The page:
14 December 2007
Very senior officials in Turkmenistan have claimed that Muslim pilgrims wishing to undertake the haj would be free to do so. However, Turkmenistan continues to only permit one government-controlled aircraft of pilgrims – 188 people - to travel, Forum 18 News Service has learnt. The pilgrims include members of the MSS secret police and other officials. Pilgrims are selected "under complete government control", one source told Forum 18, and need the approval of the Gengeshi for Religious Affairs and of their local Khyakimliks (administrations). Saudi Arabia, which sets haj pilgrimage numbers, would be prepared to allow 5,000 people to make the pilgrimage from Turkmenistan, and Iran has offered the opportunity for pilgrims to travel by bus. President Gurbanguly Berdymukhamedov himself earlier this year made the umra ("minor pilgrimage") to Mecca, but has not yet honoured promises to allow anyone to make the pilgrimage. Serious violations of freedom of thought, conscience and belief continue against people of all faiths.
4 December 2007
Freed from prison in November, Baptist pastor Vyacheslav Kalataevsky – a Ukrainian citizen - has failed in his attempt to remain with his wife, children and his congregation in his native town of Turkmenbashi. He is due to leave on a flight to Moscow on 11 December. Officials refused to explain their denial of a visa. "But of course it is linked to my activity as a believer," he told Forum 18 News Service. "Everything that has happened to me since 2001 is related to that." His congregation has no other pastor. Meanwhile, former enforced psychiatric hospital detainee Kakabai Tejenov told Forum 18 that among the fellow detainees was a mullah, who arrived at the closed hospital in Lebap Region in late 2006. Forum 18 has been unable to find out the mullah's name or if he is still being held. "If he is still being detained, I want him to be freed," Tejenov declared. Also, 18-year-old Jehovah's Witness Ashirgeldy Taganov still awaits possible trial for refusing compulsory military service.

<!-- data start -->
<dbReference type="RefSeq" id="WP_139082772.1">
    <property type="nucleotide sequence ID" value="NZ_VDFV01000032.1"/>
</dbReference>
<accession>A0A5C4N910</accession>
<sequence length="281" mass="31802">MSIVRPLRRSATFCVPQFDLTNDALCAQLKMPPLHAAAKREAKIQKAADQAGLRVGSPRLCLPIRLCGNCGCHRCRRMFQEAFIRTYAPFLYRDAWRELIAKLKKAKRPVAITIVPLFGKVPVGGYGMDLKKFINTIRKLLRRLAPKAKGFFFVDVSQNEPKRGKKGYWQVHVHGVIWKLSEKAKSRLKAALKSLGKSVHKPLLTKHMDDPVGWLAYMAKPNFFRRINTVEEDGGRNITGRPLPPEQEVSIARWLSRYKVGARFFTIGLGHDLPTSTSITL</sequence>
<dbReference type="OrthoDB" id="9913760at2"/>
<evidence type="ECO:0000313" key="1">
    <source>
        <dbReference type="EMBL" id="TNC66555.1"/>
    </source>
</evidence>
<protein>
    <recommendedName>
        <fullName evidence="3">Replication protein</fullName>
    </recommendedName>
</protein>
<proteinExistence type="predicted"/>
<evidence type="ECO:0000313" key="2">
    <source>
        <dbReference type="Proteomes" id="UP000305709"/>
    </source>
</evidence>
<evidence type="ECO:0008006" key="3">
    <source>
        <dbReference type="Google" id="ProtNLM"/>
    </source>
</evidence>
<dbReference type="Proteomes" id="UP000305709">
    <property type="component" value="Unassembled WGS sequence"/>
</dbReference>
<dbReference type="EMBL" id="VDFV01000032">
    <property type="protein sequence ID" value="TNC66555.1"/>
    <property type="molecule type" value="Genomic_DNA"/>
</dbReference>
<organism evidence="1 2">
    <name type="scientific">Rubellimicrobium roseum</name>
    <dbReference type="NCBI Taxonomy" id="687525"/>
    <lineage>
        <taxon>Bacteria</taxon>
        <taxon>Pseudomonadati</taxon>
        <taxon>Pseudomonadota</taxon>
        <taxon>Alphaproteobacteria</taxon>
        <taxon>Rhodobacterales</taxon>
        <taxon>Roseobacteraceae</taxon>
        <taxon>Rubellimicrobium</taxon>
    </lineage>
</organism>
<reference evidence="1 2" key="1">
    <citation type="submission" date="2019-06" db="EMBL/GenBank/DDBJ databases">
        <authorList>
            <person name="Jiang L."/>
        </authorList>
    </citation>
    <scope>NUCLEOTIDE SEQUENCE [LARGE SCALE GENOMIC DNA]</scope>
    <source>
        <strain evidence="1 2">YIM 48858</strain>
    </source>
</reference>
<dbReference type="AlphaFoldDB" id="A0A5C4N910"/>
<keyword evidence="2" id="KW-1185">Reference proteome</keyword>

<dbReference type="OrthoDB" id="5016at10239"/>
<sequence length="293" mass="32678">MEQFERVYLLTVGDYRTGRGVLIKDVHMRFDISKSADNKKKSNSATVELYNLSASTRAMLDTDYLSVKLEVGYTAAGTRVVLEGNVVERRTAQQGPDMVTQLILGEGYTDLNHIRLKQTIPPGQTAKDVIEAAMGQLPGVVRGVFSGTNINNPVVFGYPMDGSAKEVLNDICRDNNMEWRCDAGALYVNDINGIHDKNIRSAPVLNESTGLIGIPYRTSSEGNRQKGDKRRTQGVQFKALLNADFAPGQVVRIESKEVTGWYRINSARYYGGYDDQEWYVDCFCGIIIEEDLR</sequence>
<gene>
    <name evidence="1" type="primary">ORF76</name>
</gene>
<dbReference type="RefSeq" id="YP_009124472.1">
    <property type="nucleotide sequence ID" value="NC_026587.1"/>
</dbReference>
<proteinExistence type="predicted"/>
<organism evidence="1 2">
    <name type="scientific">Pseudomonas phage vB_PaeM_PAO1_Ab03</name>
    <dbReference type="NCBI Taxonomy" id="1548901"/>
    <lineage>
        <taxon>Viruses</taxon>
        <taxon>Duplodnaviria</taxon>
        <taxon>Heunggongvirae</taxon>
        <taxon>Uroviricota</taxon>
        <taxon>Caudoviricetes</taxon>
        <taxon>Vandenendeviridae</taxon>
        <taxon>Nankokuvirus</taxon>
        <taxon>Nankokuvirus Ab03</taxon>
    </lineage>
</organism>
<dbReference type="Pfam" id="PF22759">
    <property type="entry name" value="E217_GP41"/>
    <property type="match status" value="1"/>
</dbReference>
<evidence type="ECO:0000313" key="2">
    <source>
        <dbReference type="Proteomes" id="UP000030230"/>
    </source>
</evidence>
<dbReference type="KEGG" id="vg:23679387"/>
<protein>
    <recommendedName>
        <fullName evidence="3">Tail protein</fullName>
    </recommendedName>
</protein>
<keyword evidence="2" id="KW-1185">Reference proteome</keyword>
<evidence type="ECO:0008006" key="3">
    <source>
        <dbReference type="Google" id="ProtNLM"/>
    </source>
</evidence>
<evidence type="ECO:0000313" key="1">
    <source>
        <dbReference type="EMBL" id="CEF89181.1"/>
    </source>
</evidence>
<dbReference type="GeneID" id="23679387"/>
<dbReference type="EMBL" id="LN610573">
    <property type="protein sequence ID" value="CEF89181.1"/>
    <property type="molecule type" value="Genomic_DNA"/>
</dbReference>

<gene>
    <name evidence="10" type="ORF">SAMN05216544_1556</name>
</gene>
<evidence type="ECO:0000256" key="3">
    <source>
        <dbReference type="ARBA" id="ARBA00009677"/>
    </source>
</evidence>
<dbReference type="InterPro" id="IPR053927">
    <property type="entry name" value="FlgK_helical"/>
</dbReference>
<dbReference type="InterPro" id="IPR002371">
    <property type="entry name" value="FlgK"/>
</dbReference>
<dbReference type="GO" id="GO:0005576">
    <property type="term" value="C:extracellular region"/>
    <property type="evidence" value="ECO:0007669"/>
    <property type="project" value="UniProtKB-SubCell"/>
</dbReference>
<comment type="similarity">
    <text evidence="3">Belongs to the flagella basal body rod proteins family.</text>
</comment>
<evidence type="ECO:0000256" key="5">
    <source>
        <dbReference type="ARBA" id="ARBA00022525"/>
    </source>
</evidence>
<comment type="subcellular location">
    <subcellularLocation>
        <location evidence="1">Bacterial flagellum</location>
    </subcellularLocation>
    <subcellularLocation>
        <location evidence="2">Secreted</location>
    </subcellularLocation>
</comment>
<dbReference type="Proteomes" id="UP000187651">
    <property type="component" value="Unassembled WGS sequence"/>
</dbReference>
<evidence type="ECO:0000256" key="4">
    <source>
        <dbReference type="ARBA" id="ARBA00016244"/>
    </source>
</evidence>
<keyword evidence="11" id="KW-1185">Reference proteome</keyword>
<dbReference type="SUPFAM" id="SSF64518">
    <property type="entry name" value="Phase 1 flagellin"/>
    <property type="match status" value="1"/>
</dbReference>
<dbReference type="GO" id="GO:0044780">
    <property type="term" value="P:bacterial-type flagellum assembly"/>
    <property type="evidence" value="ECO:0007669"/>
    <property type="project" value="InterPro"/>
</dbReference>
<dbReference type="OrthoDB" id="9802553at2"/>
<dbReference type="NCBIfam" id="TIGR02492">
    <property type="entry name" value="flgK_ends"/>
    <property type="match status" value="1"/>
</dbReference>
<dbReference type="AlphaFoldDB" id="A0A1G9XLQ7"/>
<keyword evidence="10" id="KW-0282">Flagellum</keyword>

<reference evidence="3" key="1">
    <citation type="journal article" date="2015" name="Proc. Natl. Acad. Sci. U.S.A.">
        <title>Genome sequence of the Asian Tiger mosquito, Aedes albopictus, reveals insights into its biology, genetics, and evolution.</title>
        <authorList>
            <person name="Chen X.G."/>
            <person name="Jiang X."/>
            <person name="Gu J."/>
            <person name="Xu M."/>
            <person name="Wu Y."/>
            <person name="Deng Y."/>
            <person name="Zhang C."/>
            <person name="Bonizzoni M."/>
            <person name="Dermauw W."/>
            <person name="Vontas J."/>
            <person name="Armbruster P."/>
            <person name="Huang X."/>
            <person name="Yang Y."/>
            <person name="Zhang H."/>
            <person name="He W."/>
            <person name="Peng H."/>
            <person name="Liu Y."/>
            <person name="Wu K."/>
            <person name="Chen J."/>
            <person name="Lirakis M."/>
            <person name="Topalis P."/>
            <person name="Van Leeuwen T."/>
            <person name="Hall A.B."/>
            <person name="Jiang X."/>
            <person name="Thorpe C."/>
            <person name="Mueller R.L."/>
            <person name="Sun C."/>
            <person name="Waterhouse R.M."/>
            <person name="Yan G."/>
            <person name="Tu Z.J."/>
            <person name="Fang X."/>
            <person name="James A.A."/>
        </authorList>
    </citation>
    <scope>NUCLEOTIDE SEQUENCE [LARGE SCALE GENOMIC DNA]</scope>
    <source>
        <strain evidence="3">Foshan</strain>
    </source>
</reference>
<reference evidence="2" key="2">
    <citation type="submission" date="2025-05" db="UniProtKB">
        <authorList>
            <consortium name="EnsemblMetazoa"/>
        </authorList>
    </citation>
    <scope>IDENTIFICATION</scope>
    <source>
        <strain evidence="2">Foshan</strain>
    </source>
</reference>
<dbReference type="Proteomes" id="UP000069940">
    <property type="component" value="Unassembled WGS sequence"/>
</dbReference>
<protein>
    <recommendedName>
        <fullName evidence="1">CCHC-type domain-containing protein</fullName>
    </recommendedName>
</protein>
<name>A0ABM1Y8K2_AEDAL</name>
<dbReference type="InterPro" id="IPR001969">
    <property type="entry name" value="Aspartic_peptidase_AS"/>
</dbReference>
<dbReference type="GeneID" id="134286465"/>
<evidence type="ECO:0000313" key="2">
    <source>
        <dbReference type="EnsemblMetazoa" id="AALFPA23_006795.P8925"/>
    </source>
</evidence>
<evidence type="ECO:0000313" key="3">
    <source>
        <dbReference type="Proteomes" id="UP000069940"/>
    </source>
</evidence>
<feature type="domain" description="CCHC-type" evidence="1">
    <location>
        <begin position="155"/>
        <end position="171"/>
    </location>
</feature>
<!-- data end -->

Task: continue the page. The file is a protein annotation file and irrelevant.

21 November 2007
Baptist pastor Vyacheslav Kalataevsky has been warned not to meet for worship with his fellow believers, Forum 18 News Service has learnt. "Officials summoned me for what they said was a conversation, but at the end presented me with a pre-written statement saying that I agreed not to meet with my fellow-believers," he told Forum 18. Although Kalataevsky's congregation does not oppose state registration on principle, officials kept telling him that his congregation does not have enough adult citizen members to apply for registration. They added that unregistered religious activity, including people meeting together for worship in homes, is banned. "I asked them to show me what part of the law bans unregistered worship and they were unable to do so," Kalataevsky told Forum 18. Throughout Turkmenistan, Protestants, Muslims and people from other faiths have been this autumn stopped from exercising their right to freedom of thought, conscience and belief.
8 November 2007
Baptist prisoner of conscience Vyacheslav Kalataevsky has been freed after being amnestied from a three year labour camp sentence, Forum 18 News Service has learnt. "My wife Valentina wrote an official statement that I will not violate the law," he told Forum 18. "I want to offer my heartfelt thanks to all who supported me and my family during my imprisonment." Asked about his health in the wake of his eight months in prison, Kalataevsky responded: "God strengthened me physically." Two Jehovah's Witnesses, who are serving suspended sentences have not been amnestied. Begench Shakhmuradov received a two year sentence in September 2007, and Bayram Ashirgeldyyev was given an 18 month sentence in July 2007. Ashirgeldyyev has been threatened with a new sentence, even though he is still serving his current suspended sentence. He has been barred from work unless he receives a stamp from the Military Commissariat, which refuses to give him this. Another Jehovah's Witness, Ashirgeldy Taganov, also faces prosecution for refusing military service on grounds of religious conscience.
19 October 2007